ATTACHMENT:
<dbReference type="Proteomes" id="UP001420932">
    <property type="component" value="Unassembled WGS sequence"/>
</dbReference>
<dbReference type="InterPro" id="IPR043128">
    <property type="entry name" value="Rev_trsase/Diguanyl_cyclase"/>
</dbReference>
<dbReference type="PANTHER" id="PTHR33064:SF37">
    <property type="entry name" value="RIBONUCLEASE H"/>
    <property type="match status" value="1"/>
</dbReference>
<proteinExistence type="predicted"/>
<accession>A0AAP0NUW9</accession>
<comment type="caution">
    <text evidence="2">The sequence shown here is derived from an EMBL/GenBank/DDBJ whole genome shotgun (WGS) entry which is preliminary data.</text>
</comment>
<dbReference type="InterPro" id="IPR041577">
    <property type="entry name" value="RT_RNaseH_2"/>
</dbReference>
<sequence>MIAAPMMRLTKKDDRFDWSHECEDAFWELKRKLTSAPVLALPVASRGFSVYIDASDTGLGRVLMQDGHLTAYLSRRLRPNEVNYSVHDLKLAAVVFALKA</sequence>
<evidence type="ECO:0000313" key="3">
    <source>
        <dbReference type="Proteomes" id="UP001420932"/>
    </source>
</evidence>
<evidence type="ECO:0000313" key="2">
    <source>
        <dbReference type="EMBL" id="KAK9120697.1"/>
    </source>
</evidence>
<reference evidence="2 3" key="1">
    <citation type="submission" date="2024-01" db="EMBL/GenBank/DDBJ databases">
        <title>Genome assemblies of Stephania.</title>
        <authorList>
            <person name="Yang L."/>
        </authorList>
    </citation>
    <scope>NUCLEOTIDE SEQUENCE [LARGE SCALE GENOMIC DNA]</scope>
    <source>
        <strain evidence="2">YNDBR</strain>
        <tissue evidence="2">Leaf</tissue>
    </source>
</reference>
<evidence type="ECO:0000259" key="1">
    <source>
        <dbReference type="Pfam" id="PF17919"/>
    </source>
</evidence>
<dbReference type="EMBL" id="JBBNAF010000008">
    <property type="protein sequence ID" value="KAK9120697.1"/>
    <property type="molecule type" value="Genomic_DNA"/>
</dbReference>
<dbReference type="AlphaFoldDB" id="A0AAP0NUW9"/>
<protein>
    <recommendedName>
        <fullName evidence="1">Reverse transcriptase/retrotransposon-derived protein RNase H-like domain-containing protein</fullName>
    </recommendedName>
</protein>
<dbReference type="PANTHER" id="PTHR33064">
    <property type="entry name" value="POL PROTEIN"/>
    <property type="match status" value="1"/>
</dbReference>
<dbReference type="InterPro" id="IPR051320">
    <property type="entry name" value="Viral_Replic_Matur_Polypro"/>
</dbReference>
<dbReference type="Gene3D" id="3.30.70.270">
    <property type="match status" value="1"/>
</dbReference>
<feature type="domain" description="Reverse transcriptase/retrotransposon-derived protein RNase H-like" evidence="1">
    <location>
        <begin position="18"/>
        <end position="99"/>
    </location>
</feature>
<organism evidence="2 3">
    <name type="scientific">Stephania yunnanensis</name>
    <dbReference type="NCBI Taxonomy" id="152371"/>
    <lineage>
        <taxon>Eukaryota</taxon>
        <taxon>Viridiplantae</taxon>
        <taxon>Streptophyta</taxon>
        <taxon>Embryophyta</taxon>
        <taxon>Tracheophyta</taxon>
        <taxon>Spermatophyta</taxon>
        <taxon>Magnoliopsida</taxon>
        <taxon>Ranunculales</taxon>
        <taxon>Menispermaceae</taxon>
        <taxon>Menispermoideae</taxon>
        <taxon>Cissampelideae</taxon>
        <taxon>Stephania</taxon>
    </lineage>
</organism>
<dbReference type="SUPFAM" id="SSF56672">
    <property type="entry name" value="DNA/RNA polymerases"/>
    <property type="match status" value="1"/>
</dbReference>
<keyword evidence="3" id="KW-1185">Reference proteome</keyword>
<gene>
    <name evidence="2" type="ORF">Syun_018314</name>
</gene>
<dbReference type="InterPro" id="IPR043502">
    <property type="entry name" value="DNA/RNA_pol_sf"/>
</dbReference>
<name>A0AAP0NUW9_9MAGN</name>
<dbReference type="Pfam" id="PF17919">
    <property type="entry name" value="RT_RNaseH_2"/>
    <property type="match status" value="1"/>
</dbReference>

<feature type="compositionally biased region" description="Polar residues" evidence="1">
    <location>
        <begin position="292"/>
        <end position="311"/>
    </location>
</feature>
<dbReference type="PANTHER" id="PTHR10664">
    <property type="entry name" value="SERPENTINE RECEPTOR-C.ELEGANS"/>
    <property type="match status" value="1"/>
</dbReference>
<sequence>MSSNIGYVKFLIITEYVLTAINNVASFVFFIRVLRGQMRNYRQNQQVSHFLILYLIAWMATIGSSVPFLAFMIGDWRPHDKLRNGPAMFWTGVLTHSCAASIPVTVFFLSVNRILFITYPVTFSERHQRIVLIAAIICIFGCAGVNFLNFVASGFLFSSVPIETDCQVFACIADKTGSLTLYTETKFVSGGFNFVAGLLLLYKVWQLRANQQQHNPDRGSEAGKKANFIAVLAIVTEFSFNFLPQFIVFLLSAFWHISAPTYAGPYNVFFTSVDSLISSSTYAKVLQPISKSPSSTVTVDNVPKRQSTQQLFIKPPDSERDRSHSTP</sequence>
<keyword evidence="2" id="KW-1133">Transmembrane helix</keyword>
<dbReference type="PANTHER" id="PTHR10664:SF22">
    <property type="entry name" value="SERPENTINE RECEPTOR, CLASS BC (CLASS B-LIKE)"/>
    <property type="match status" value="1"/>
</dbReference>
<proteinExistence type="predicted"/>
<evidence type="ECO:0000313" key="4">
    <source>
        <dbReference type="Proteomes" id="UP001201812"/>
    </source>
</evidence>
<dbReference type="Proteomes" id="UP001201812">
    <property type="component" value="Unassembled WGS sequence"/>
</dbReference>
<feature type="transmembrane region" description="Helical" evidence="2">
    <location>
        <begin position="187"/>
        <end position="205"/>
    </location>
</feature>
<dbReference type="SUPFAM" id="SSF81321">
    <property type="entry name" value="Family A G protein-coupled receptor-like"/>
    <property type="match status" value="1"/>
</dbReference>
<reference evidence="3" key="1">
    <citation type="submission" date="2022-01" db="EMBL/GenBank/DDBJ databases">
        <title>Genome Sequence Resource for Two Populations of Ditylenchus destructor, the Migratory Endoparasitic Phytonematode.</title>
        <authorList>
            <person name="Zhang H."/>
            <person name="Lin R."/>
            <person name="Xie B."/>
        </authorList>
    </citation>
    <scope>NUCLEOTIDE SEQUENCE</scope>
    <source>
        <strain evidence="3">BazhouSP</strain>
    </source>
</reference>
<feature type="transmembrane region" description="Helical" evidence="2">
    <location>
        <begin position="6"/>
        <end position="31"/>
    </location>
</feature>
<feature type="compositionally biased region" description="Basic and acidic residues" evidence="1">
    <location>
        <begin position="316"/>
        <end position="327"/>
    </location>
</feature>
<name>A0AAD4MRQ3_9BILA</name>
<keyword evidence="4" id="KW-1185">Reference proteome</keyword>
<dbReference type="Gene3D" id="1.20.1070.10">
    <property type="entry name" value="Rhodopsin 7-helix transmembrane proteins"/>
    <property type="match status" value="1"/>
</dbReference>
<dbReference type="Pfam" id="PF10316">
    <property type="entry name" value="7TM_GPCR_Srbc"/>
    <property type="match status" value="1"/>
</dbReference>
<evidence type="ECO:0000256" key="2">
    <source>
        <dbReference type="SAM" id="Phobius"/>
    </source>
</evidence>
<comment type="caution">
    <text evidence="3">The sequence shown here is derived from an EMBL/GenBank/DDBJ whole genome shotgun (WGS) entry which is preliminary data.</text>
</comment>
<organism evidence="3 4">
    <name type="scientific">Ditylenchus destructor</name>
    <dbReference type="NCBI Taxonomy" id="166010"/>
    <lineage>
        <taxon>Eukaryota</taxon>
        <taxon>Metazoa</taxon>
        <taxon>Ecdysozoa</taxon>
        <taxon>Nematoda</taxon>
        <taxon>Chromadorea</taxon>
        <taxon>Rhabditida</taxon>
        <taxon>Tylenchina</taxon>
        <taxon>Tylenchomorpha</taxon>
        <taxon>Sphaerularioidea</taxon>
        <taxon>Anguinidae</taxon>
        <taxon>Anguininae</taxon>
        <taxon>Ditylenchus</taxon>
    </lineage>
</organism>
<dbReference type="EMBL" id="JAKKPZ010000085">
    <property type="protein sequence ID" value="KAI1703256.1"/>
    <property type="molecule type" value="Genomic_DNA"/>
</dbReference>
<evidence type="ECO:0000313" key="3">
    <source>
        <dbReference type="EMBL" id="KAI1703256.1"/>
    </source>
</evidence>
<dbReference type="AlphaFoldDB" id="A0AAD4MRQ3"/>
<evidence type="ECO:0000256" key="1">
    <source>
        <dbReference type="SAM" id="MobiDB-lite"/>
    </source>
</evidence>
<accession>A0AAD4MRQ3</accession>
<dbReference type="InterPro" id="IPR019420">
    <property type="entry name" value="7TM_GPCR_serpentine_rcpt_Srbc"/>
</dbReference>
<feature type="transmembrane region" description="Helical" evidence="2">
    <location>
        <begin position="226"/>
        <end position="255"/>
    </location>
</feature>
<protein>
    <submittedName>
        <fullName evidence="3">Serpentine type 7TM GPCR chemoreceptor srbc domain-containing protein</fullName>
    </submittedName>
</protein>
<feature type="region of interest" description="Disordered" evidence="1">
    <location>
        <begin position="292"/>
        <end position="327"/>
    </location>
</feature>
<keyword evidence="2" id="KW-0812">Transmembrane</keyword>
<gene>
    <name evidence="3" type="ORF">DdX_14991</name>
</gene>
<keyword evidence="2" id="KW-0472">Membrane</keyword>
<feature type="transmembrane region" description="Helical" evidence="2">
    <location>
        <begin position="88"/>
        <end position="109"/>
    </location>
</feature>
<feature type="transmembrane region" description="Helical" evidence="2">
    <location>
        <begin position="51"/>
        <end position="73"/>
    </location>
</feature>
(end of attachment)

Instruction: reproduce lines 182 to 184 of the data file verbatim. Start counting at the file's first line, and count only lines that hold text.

    </source>
</evidence>
<comment type="caution">